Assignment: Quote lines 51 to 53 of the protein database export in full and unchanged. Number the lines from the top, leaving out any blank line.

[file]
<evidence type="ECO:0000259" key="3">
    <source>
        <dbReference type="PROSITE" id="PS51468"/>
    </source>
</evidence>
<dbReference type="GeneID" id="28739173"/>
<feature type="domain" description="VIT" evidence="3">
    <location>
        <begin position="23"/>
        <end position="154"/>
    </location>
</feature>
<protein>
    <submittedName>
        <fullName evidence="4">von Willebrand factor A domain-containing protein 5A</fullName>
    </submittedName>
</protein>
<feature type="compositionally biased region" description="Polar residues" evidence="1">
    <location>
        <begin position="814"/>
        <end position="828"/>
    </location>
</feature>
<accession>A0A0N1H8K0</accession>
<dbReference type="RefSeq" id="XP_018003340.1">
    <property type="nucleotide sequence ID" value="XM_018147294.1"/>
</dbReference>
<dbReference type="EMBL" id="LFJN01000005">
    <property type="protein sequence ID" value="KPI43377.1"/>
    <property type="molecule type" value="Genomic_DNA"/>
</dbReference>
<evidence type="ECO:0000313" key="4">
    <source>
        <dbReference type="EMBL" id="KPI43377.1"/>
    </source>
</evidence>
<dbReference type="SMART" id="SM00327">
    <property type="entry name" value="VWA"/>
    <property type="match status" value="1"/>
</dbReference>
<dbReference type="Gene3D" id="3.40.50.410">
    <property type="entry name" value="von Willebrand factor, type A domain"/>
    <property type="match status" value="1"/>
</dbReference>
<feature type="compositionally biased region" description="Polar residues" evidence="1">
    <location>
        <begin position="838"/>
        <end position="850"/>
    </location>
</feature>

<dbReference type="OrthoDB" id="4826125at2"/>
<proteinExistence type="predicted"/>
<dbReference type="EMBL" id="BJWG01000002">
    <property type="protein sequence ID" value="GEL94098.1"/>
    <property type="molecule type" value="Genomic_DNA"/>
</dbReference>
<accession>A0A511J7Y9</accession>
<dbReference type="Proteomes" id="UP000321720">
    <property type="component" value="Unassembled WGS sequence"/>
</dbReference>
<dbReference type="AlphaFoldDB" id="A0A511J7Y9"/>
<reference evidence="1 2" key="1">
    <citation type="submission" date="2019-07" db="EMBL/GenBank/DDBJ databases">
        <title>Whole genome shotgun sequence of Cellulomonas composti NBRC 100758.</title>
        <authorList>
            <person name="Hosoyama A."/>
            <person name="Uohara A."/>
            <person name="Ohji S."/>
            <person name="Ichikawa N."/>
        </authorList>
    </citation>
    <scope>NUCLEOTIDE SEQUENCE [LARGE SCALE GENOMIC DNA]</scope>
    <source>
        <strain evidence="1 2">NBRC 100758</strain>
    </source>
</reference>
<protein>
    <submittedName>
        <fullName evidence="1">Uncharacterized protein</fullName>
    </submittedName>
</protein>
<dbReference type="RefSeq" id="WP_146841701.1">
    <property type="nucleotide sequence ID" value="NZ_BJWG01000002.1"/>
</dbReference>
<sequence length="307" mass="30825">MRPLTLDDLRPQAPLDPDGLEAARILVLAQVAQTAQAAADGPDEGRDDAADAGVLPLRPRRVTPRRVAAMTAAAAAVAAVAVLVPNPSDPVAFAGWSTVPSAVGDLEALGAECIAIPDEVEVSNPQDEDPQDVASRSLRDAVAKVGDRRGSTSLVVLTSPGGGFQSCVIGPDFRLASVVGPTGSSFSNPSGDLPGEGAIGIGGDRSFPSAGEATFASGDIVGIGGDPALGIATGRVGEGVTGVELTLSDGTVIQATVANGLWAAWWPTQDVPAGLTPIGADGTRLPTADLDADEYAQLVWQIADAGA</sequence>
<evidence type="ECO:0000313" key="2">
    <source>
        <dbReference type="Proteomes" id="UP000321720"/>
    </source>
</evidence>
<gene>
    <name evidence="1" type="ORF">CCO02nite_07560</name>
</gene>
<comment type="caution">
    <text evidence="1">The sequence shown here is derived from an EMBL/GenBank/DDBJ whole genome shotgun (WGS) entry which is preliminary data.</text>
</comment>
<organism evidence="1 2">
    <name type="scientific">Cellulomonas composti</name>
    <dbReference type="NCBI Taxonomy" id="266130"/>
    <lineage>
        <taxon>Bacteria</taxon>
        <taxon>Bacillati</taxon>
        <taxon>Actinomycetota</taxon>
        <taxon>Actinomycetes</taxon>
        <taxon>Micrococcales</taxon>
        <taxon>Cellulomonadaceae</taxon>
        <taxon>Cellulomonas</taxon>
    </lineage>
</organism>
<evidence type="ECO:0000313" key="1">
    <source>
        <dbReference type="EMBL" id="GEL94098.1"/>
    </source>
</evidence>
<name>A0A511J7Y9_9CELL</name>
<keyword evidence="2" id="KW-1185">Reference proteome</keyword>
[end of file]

<dbReference type="OrthoDB" id="4826125at2"/>
<proteinExistence type="predicted"/>
<dbReference type="EMBL" id="BJWG01000002">